Forrest Morton Bird was an American aviator, inventor, and biomedical engineer. He is best known for having created some of the first reliable mass-produced mechanical ventilators for acute and chronic cardiopulmonary care.
|Born:||June 9, 1921, Stoughton, Massachusetts|
|Died:||August 02, 2015, Sagle, Idaho|
|Fields:||Pulmonology, Intensive Care|
|Education:||Doctor of Science in Aeronautics (1977), Doctor of Medicine (1979)|
|Alma mater:||Northrop University (ScD), Pontifícia Universidade Católica de Campinas (MD)|
|Academic advisors:||Andre Cournad|
|Known for:||Bird Universal Medical Respirator (1958)|
|Notable awards:||National Inventors Hall of Fame, Presidential Citizens Medal, National Medal of Technology and Innovation (2009)|
|Spouses:||Mary Moran (m.1945), Dominique Deckers (m. 1988), Pamela Riddle (m. 1999)|
About Forrest Bird
American engineer and aviator credited with creating the first viable mechanical ventilator, the Bird Universal Medical Respirator, for seriously ill patients. He was inducted into the National Inventors Hall of Fame in 1995.
He served as a pilot in the United States Army Air Corps during World War II.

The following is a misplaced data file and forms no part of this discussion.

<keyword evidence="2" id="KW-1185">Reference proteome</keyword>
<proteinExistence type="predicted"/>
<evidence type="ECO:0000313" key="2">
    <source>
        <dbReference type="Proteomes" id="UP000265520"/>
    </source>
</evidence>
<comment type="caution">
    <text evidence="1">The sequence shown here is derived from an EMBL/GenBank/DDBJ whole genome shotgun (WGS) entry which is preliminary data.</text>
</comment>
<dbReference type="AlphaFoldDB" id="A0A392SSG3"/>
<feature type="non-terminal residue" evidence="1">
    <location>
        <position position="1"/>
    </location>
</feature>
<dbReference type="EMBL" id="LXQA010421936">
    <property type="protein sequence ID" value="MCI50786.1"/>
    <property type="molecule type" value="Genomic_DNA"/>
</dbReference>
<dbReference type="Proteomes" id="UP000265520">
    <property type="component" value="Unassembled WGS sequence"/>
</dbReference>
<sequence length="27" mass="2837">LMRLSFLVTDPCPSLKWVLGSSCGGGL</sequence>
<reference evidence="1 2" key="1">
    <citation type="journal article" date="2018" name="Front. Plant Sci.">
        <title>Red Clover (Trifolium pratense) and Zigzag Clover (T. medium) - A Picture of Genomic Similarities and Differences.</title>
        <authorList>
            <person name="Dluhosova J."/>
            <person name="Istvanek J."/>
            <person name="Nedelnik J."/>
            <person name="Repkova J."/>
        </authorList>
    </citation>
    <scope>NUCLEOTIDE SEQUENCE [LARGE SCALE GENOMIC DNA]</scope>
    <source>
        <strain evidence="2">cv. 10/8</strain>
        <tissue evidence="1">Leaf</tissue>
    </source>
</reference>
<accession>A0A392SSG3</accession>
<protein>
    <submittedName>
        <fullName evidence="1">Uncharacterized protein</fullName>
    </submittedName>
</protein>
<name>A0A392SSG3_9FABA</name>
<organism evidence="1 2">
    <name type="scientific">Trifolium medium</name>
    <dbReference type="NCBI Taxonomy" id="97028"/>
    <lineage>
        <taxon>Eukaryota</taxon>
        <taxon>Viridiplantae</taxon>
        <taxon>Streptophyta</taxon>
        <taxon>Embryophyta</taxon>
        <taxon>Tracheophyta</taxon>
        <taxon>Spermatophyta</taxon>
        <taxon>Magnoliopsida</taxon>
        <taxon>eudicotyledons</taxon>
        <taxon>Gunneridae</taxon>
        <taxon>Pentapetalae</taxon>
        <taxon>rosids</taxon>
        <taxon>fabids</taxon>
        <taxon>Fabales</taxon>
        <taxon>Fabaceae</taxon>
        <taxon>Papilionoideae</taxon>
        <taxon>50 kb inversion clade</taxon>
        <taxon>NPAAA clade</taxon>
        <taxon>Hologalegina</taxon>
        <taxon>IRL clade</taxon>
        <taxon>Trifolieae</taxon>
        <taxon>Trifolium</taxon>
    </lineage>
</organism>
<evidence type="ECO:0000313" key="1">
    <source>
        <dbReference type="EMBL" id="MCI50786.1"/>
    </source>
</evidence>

His ventilator for infants, nicknamed the Babybird, had a hand in decreasing the mortality rate in breathing-challenged infants from 70% to 10%.
His wife Pamela was the co-founder of the Bird Aviation Museum and Invention Center.
He received the Presidential Citizens Medal from U.S. President George W. Bush in December 2008.
Information related to Forrest Bird
- Oxygen mask - An oxygen mask provides a method to transfer breathing oxygen gas from a storage tank to the lungs. Oxygen masks may cover only the nose and mouth or the entire face. They may be made of plastic, silicone, or rubber.
- Aviation medicine - Aviation medicine, also called flight medicine or aerospace medicine, is a preventive or occupational medicine in which the patients/subjects are pilots, aircrews, or astronauts.
- Portable oxygen concentrator - A portable oxygen concentrator is a device used to provide oxygen therapy to people that require greater oxygen concentrations than the levels of ambient air. It is similar to a home oxygen concentrator, but is smaller in size and more mobile.
- Northrop University alumni
- Presidential Citizens Medal recipients
- Physicians from Massachusetts
- National Medal of Technology recipients
- United States Army Air Forces pilots of World War II
- United States Army Air Forces officers